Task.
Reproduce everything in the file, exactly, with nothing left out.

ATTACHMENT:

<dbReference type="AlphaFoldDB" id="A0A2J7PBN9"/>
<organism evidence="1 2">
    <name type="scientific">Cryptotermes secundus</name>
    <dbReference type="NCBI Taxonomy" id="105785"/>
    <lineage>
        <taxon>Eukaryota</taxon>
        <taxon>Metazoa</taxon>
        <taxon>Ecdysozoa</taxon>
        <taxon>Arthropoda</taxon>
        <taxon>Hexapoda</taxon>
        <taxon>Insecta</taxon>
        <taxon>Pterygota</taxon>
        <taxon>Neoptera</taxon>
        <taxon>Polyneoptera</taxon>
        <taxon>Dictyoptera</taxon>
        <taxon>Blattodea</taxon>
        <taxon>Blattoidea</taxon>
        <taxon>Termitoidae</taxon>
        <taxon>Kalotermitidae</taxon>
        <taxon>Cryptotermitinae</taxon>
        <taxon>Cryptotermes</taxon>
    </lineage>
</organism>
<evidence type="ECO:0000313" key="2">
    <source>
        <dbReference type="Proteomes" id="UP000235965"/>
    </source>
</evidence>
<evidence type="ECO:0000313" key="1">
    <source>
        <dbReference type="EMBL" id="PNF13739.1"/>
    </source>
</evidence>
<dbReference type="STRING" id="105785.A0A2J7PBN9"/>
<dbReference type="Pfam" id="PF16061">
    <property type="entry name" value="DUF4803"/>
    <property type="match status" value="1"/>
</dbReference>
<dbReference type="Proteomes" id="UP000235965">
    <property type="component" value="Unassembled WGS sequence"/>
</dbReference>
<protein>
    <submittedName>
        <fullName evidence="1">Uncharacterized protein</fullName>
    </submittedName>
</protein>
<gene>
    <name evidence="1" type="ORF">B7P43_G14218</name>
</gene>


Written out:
<dbReference type="AlphaFoldDB" id="A0A2J7PBN9"/>
<organism evidence="1 2">
    <name type="scientific">Cryptotermes secundus</name>
    <dbReference type="NCBI Taxonomy" id="105785"/>
    <lineage>
        <taxon>Eukaryota</taxon>
        <taxon>Metazoa</taxon>
        <taxon>Ecdysozoa</taxon>
        <taxon>Arthropoda</taxon>
        <taxon>Hexapoda</taxon>
        <taxon>Insecta</taxon>
        <taxon>Pterygota</taxon>
        <taxon>Neoptera</taxon>
        <taxon>Polyneoptera</taxon>
        <taxon>Dictyoptera</taxon>
        <taxon>Blattodea</taxon>
        <taxon>Blattoidea</taxon>
        <taxon>Termitoidae</taxon>
        <taxon>Kalotermitidae</taxon>
        <taxon>Cryptotermitinae</taxon>
        <taxon>Cryptotermes</taxon>
    </lineage>
</organism>
<evidence type="ECO:0000313" key="2">
    <source>
        <dbReference type="Proteomes" id="UP000235965"/>
    </source>
</evidence>
<evidence type="ECO:0000313" key="1">
    <source>
        <dbReference type="EMBL" id="PNF13739.1"/>
    </source>
</evidence>
<dbReference type="STRING" id="105785.A0A2J7PBN9"/>
<dbReference type="Pfam" id="PF16061">
    <property type="entry name" value="DUF4803"/>
    <property type="match status" value="1"/>
</dbReference>
<dbReference type="Proteomes" id="UP000235965">
    <property type="component" value="Unassembled WGS sequence"/>
</dbReference>
<protein>
    <submittedName>
        <fullName evidence="1">Uncharacterized protein</fullName>
    </submittedName>
</protein>
<gene>
    <name evidence="1" type="ORF">B7P43_G14218</name>
</gene>